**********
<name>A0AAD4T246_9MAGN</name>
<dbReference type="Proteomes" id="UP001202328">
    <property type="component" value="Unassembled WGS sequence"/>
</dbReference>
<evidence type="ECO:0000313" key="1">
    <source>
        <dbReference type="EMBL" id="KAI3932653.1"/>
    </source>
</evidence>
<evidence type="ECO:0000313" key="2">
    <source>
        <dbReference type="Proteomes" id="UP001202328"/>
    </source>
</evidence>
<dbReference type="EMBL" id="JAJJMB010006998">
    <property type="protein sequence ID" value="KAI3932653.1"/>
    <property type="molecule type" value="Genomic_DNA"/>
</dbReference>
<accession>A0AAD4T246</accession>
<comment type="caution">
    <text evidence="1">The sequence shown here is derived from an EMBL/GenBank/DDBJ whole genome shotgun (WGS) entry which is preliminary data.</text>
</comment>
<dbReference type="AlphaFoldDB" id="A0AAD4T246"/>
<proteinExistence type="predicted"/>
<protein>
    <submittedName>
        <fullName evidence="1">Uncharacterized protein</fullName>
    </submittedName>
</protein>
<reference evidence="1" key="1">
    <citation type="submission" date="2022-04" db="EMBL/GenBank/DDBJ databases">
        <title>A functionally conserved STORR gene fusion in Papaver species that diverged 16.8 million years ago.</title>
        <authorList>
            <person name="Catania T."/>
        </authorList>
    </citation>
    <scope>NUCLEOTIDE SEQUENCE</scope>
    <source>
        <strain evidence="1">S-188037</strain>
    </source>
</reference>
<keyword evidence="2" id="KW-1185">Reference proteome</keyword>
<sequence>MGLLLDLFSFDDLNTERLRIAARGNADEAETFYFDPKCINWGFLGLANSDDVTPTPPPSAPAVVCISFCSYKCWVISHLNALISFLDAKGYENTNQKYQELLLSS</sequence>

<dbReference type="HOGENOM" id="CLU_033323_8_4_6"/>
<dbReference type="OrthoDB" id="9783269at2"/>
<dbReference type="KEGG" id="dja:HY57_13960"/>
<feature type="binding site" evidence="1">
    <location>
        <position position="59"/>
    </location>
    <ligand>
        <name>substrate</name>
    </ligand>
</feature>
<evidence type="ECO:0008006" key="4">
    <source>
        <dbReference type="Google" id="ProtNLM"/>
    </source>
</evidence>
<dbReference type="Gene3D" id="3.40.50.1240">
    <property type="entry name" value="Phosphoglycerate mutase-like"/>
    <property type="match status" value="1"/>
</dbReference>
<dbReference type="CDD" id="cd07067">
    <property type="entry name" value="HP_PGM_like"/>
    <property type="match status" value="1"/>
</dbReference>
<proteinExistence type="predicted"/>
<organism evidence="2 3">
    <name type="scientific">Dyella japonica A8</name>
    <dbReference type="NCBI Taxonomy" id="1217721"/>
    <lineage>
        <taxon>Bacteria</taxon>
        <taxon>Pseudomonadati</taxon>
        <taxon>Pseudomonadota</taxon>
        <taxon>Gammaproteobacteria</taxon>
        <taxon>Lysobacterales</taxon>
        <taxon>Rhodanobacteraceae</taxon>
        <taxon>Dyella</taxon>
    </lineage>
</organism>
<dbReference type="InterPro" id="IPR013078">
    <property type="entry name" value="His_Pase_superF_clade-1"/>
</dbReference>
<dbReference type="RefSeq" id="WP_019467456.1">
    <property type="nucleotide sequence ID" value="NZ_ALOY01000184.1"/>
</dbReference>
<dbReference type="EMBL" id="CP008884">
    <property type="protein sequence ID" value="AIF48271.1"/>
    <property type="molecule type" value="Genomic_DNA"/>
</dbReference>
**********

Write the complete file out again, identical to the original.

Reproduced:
<name>A0AAD4T246_9MAGN</name>
<dbReference type="Proteomes" id="UP001202328">
    <property type="component" value="Unassembled WGS sequence"/>
</dbReference>
<evidence type="ECO:0000313" key="1">
    <source>
        <dbReference type="EMBL" id="KAI3932653.1"/>
    </source>
</evidence>
<evidence type="ECO:0000313" key="2">
    <source>
        <dbReference type="Proteomes" id="UP001202328"/>
    </source>
</evidence>
<dbReference type="EMBL" id="JAJJMB010006998">
    <property type="protein sequence ID" value="KAI3932653.1"/>
    <property type="molecule type" value="Genomic_DNA"/>
</dbReference>
<accession>A0AAD4T246</accession>
<comment type="caution">
    <text evidence="1">The sequence shown here is derived from an EMBL/GenBank/DDBJ whole genome shotgun (WGS) entry which is preliminary data.</text>
</comment>
<dbReference type="AlphaFoldDB" id="A0AAD4T246"/>
<proteinExistence type="predicted"/>
<protein>
    <submittedName>
        <fullName evidence="1">Uncharacterized protein</fullName>
    </submittedName>
</protein>
<reference evidence="1" key="1">
    <citation type="submission" date="2022-04" db="EMBL/GenBank/DDBJ databases">
        <title>A functionally conserved STORR gene fusion in Papaver species that diverged 16.8 million years ago.</title>
        <authorList>
            <person name="Catania T."/>
        </authorList>
    </citation>
    <scope>NUCLEOTIDE SEQUENCE</scope>
    <source>
        <strain evidence="1">S-188037</strain>
    </source>
</reference>
<keyword evidence="2" id="KW-1185">Reference proteome</keyword>
<sequence>MGLLLDLFSFDDLNTERLRIAARGNADEAETFYFDPKCINWGFLGLANSDDVTPTPPPSAPAVVCISFCSYKCWVISHLNALISFLDAKGYENTNQKYQELLLSS</sequence>

<dbReference type="HOGENOM" id="CLU_033323_8_4_6"/>
<dbReference type="OrthoDB" id="9783269at2"/>
<dbReference type="KEGG" id="dja:HY57_13960"/>
<feature type="binding site" evidence="1">
    <location>
        <position position="59"/>
    </location>
    <ligand>
        <name>substrate</name>
    </ligand>
</feature>
<evidence type="ECO:0008006" key="4">
    <source>
        <dbReference type="Google" id="ProtNLM"/>
    </source>
</evidence>
<dbReference type="Gene3D" id="3.40.50.1240">
    <property type="entry name" value="Phosphoglycerate mutase-like"/>
    <property type="match status" value="1"/>
</dbReference>
<dbReference type="CDD" id="cd07067">
    <property type="entry name" value="HP_PGM_like"/>
    <property type="match status" value="1"/>
</dbReference>
<proteinExistence type="predicted"/>
<organism evidence="2 3">
    <name type="scientific">Dyella japonica A8</name>
    <dbReference type="NCBI Taxonomy" id="1217721"/>
    <lineage>
        <taxon>Bacteria</taxon>
        <taxon>Pseudomonadati</taxon>
        <taxon>Pseudomonadota</taxon>
        <taxon>Gammaproteobacteria</taxon>
        <taxon>Lysobacterales</taxon>
        <taxon>Rhodanobacteraceae</taxon>
        <taxon>Dyella</taxon>
    </lineage>
</organism>
<dbReference type="InterPro" id="IPR013078">
    <property type="entry name" value="His_Pase_superF_clade-1"/>
</dbReference>
<dbReference type="RefSeq" id="WP_019467456.1">
    <property type="nucleotide sequence ID" value="NZ_ALOY01000184.1"/>
</dbReference>
<dbReference type="EMBL" id="CP008884">
    <property type="protein sequence ID" value="AIF48271.1"/>
    <property type="molecule type" value="Genomic_DNA"/>
</dbReference>